Interview with Screenwriter Andrew Fisk (GEEKS: A LOVE STORY)

Matthew Toffolo: What is your screenplay about?

Andrew Fisk: “Geeks” is a David versus Goliath story that takes place in the Silicon Valley. When a corporate buyout takes place, the employees of the company that was taken over are all laid off and their products are stolen.

A group of five laid-off employees band together to start their own company and create a fantastic virtual reality chamber. The president of the mega-corporation that nearly ruined their lives sees them as a threat and results to a number of underhanded, humiliating and illegal tactics to stop them.

Their ability to fight back and triumph over the larger corporation is the core of this story. The title is “Geeks: A Love Story” because the conflict brings people together to form relationships who might not have met without it. They succeed by teamwork, friendship and sacrifice.

2. What genres does your screenplay fall under?

Comedy, romantic comedy and even science fiction. The final battle between the five entrepreneurs and the mega-corporation takes place in a virtual reality environment similar to the battles in “The Matrix.” I see this story as a metaphor for corporate warfare and the survival of the individual.

3. Why should this screenplay be made into a movie?

The characters are interesting and varied. The original five rebels against the mega-corporation include Shannon Blake, a punk rocker/programmer, and India Moonpeace, a counterculture/new age personality in her seventies. Todd Bergstrom, the inventor of the virtual reality chamber, is forced to come out of his emotional bubble and become a leader.

The CEO of the mega-corporation, Geoffrey Sterling, is a composite of the stereotypical narcissistic, scheming Silicon Valley executives.
The special effects possibilities for this movie are huge. The virtual reality chamber can create entire 3D worlds that people can journey into. Do you want to explore the Amazon jungle? No problem. Go surfing on hundred foot waves? Got you covered.

I think this movie offers a realistic view of corporate life as well. Despite the glossy overhyped picture that some large companies like to present, a lot of them really are horrible places to work. The five rebels are told again and again by their CEOs that everything about their company is wonderful. They walk in the next morning and find out they do not have jobs and the company is closing down. This has happened to me and I want to portray this experience on the big screen.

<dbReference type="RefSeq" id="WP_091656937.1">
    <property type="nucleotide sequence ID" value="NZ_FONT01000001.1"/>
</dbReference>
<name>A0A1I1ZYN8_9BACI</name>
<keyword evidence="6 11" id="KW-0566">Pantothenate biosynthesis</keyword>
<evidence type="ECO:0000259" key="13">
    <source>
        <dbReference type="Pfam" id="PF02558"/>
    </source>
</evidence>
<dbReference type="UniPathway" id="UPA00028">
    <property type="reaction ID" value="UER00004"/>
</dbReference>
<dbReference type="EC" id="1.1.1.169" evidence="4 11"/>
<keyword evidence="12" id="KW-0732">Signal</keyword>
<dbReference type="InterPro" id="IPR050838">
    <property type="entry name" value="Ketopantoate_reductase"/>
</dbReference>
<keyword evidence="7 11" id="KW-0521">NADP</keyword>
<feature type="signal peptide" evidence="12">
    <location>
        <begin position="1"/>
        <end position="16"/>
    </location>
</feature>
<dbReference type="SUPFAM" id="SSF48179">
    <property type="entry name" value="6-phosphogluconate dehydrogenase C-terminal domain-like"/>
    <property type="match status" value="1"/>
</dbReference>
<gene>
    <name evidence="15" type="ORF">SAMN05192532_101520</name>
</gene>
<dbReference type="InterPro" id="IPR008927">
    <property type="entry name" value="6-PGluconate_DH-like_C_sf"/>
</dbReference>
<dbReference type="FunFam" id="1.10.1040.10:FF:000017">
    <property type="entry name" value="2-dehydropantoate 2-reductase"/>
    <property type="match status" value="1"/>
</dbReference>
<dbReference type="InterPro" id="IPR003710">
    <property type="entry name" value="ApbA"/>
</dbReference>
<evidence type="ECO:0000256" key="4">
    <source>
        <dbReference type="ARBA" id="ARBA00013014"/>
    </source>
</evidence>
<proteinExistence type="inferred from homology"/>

4. How would you describe this script in two words?

Wild fun.

5. What movie have you seen the most times in your life?

Probably Blade Runner (the original). Followed by Forrest Gump, Dr. Strangelove, Aliens and To Live and Die in L.A.

6. How long have you been working on this screenplay?

It only seems like forever. I wrote the first draft a few years ago. The version that exists today is very different from the original. The characters are the same but the way the story is presented has changed.

7. How many stories have you written?

I have written five feature length screenplays, a thirteen-episode science fiction limited series and nine short scripts ranging from five minutes to thirty minutes.

8. What is your favorite song? (Or, what song have you listened to the most times in your life?)

“Rainy Night in Georgia” sung by Brook Benton, written by Tony Joe White.

9. What obstacles did you face to finish this screenplay?

Mainly, it was my fear of rewriting and rewriting until the story was just the way it should be. Someone said that art is never really finished…at some point it is abandoned. Even after a number of rewrites it just didn’t have the right vibe. I worried that it never would and at some point I would have to abandon it. But now I am completely happy with the latest version.

10. Apart from writing, what else are you passionate about?

Being outdoors. Hiking, ocean kayaking, exploring new territory and college football.

11. You entered your screenplay via FilmFreeway. What has been your experiences working with the submission platform site?

I find that Film Freeway is complicated and exasperating to work with. Several times I have decided not to enter a screenplay contest because I know I will have to go through the Film Freeway maze again.

12. What influenced you to enter the festival? What were your feelings on the initial feedback you received?

WILDsound did a reading of another feature length screenplay of mine, as well as some other creative works. So this was certainly an incentive. The feedback I received for “Geeks” was incredibly helpful. It let me see the screenplay in a way I had not seen before and got my brain moving in a new direction. I got rid of all the scenes that were slowing the story down and streamlined it. This screenplay is so much better now than it was a few months ago.

Watch the Screenplay Reading: 




By matthewtoffolo

Filmmaker and sports fan. CEO of the WILDsound Film and Writing Festival


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